Are You A Trader or Investor?: A Very Important Distinction

I get questions all the time from clients, prospects and friends that go something like this:

“I was watching CNBC the other day and they were talking about XYZ stock and how it is about to pop. Should I buy it.”


“I read online that XYZ stock just broke through a resistance level and is going to run higher. Do you think that is a good investment?”


“I heard that XYZ is going to disappoint on earnings. Should I short it? How do you short a stock BTW?

As a financial advisor, these are all very dangerous questions.  We all wish we could buy a stock or short a few stocks and make huge returns all the time.  We wish we could buy a stock, watch it pop and then have a great story to tell our friends at parties.  The truth is that making such trades successfully is very hard and takes a lot of work.  That is one of the reasons the average investors continuously underperforms the market.

As much as I watch CNBC and read trading ideas online, I think they create a very unrealistic expectation about what it takes to trade stocks and be successful, consistently. We watch the traders on “The Halftime Show” and think, “wow I can be a good investor.” But many of these pundits are not just investors, they are traders.

What I often have to explain to people is that there is a very big difference between trading and investing. I’m sure this has been said somewhere else by someone much smarter than me so I can’t take credit but the way I think about the difference between investing and trading is:

You trade securities. You invest in companies

This is a very important distinction because the expertise required for each is much different.  The goal is much different as well.


A trader’s goal is to take advantage of short-term mispricing in a security.  Short term could mean anywhere from a few seconds to a few months.  Traders are trying to identify times that the market hasn’t fully reacted to some information about a stock and they see an opportunity to take a position in that security before the stock reacts to that information.  That information could include a wide range of things from fundamental changes in the company, technical changes in a chart or a short squeeze on the stock. There is a skill required to identify the mispricing but also a discipline to know when to get out of the position.

Unless you have the time to devote to trading, it can be a dangerous thing to dabble in. I don’t want you to misunderstand me here.  If you are good at trading it can be highly profitable. The problem arises because many people lack the expertise and/or the time to devote to the craft but still think they can place some trades and make some good money because they heard an idea.  These are often the people who end up getting burned.  It is important to remember that the really successful traders in the world are very smart and spend endless hours studying charts, reading earnings reports and developing ideas.  They are profitable because they identify a mispricing in something that the general market doesn’t see and develop a strategy to express their idea.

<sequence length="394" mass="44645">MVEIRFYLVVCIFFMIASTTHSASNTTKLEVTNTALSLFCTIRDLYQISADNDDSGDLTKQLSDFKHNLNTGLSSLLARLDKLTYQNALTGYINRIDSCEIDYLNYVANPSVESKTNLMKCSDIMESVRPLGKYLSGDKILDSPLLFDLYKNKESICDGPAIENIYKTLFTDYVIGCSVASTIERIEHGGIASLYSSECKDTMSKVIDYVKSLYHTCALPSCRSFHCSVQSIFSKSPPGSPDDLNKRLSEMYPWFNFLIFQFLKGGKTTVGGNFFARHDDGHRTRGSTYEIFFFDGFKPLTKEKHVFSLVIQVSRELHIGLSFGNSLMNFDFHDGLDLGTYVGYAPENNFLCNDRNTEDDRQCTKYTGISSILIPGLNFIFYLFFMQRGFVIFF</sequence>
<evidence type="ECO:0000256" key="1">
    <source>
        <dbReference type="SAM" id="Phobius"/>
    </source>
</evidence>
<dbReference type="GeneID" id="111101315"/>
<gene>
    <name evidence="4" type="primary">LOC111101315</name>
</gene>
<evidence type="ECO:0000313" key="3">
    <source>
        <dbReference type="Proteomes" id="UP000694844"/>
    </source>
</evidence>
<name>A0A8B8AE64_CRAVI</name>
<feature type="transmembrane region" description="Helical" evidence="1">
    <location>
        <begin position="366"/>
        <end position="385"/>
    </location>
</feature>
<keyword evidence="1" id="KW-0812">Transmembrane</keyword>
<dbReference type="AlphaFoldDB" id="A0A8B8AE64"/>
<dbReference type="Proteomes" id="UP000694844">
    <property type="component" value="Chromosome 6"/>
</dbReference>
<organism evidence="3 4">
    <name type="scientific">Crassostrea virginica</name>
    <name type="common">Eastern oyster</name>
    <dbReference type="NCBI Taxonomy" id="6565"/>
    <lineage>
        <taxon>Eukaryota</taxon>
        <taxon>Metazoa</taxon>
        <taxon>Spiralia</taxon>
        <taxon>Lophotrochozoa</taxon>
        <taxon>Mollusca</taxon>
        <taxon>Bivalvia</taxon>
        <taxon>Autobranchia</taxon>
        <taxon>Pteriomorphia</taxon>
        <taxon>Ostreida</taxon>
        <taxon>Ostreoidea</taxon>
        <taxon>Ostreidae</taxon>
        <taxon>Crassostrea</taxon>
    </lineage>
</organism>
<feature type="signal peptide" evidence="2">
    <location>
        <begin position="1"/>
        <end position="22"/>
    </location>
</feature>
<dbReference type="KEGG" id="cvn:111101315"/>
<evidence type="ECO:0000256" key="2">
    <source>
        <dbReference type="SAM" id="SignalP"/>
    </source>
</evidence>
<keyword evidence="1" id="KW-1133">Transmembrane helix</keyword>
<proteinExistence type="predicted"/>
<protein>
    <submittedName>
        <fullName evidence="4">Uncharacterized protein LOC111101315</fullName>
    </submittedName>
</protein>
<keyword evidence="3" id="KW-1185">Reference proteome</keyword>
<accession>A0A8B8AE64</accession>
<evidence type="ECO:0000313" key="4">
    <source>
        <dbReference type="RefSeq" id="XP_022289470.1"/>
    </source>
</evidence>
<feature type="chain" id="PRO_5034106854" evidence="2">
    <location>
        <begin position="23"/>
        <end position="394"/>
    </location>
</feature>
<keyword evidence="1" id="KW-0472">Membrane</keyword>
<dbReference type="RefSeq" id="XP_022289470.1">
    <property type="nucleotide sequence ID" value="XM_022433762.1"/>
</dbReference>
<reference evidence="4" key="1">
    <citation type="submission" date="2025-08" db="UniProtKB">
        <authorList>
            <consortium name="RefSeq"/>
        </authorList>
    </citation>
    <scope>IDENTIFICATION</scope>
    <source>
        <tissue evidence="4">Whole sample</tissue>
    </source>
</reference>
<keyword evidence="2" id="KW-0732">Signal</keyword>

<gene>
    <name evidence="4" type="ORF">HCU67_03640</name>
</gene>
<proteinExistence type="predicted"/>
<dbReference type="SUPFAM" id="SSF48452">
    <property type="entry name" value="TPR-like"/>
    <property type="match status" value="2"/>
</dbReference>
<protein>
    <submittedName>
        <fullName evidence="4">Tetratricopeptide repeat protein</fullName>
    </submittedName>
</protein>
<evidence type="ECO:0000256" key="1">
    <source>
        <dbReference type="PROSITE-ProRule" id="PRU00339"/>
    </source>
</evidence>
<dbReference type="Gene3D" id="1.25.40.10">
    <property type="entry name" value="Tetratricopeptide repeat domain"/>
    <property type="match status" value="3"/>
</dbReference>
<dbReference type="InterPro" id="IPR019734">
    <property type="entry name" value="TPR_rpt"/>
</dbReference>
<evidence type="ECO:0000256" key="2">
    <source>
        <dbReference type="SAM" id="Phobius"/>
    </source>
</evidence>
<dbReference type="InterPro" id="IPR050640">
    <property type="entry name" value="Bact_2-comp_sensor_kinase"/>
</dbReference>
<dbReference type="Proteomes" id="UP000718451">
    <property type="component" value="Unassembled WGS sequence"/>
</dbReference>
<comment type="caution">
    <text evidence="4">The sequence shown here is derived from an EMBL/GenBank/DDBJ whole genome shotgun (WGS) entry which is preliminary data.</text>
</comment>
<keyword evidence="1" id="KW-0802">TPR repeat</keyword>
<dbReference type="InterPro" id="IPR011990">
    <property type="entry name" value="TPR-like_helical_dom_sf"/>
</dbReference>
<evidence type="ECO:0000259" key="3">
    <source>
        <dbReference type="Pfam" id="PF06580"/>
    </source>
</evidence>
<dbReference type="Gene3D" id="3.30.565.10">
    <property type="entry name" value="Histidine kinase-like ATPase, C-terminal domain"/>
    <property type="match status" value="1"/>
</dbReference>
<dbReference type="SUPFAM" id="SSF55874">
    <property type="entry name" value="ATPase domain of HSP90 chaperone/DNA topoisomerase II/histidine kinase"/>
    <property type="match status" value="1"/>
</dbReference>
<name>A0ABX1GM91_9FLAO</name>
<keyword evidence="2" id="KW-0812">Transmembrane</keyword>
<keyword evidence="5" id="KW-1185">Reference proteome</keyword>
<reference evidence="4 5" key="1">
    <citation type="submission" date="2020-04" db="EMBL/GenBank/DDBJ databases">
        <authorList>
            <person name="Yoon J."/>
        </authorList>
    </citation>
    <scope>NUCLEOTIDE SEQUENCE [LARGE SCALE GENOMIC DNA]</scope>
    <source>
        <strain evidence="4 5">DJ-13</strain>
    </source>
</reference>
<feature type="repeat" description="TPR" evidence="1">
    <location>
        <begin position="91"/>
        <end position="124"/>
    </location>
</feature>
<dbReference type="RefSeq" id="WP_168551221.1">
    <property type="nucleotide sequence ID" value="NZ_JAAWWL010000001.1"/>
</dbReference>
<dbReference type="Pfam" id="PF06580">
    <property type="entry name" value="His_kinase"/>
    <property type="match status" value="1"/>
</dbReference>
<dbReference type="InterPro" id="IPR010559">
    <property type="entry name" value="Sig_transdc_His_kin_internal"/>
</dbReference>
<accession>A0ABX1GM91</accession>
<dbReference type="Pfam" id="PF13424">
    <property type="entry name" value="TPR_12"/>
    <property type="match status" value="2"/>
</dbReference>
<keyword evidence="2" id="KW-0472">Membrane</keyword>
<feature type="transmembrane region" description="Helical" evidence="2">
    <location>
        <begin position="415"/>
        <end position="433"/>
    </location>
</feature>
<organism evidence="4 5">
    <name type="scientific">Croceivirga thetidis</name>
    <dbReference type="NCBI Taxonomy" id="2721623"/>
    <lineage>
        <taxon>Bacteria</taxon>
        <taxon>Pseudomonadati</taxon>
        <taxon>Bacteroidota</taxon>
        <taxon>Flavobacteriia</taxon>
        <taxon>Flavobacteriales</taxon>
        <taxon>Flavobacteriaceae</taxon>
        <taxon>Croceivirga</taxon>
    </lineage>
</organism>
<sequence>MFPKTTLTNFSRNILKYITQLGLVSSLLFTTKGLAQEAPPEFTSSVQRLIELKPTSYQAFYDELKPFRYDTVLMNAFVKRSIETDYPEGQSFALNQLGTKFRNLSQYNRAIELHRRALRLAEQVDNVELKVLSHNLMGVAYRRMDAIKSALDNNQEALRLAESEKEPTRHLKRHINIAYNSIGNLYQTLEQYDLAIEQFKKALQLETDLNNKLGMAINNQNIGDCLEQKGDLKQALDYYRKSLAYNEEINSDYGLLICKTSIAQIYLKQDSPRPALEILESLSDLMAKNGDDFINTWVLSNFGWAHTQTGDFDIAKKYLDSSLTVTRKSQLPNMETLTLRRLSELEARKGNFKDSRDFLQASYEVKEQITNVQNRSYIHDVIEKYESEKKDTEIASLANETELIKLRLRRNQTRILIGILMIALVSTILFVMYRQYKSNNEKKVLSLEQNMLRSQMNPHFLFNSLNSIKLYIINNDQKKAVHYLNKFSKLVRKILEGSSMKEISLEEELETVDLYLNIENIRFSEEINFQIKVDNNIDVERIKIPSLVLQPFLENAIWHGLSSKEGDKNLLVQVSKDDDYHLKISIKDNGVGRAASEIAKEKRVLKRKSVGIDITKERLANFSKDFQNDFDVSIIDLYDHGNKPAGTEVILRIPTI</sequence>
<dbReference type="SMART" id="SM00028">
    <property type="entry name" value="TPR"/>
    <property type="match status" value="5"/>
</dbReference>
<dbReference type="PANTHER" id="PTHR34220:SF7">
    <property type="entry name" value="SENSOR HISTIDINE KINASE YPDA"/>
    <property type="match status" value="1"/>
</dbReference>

Investing, on the other hand, is often much different.  The goal is not to just find a short-term mispricing in a stock.  The goal is to find a company or sector that you think has the ability to return stronger growth and/or income than the current price is indicating.  Benjamin Graham said it best in his book “The Intelligent Investor”:  “The price is what you pay, the value is what you get.”  (As a side note, if you are interested in learning more about investing, this book should be you’re the first thing you pick up.)

This quote is often attributed to Warren Buffet because more than anyone he has put this quote into practice. He also uses Graham’s book as his bible.  The key thing investors like Buffett and Graham seek to identify is if a company’s long-term value, based on their projection of future growth and profits, is greater than the current cost of the stock.  If that is the case then it makes a good investment and something that they will buy and hold for as long as it is returning a value greater than the stock price.  In Buffett’s case, there are some stocks that he has owned for decades.  He first purchased American Express in the 1960s and still owns a 16% stake in the company today.

Now, I’m not saying that you should hold every investment for decades but if the long-term value exceeds the price it is something that could make a good investment.

This same investment philosophy can also hold true for sectors of the economy, countries, regions, etc. In recent years we have seen a move to more index investing. It is important to understand and remember that behind those ETFs are actual companies with revenue and earnings.  So while you may not be doing the due diligence behind each one of those companies, you think that basket of stocks will provide you with growth and/ or income over time based on their ability to increase revenue and profits. Investing in a larger basket of stocks may limit the potential upside but it also helps to balance the risk on the downside. So unless you have the time or expertise to do your due diligence behind a bunch of individual companies using indexes can be a much more prudent way to invest.

Final Thought:

I don’t want everyone to get the idea that I think trading is too hard so we shouldn’t do it while investing like Warren Buffett is easy so we should.  Very few people, if any, can duplicate what Warren Buffett is able to do.  His discipline, investment knowledge and passion for learning everything about a company are very rare. However, for the majority of the readers out there the best way to build long-term wealth is through a disciplined investment approach and not by trying to hit it big by trading in and out of a few stocks.

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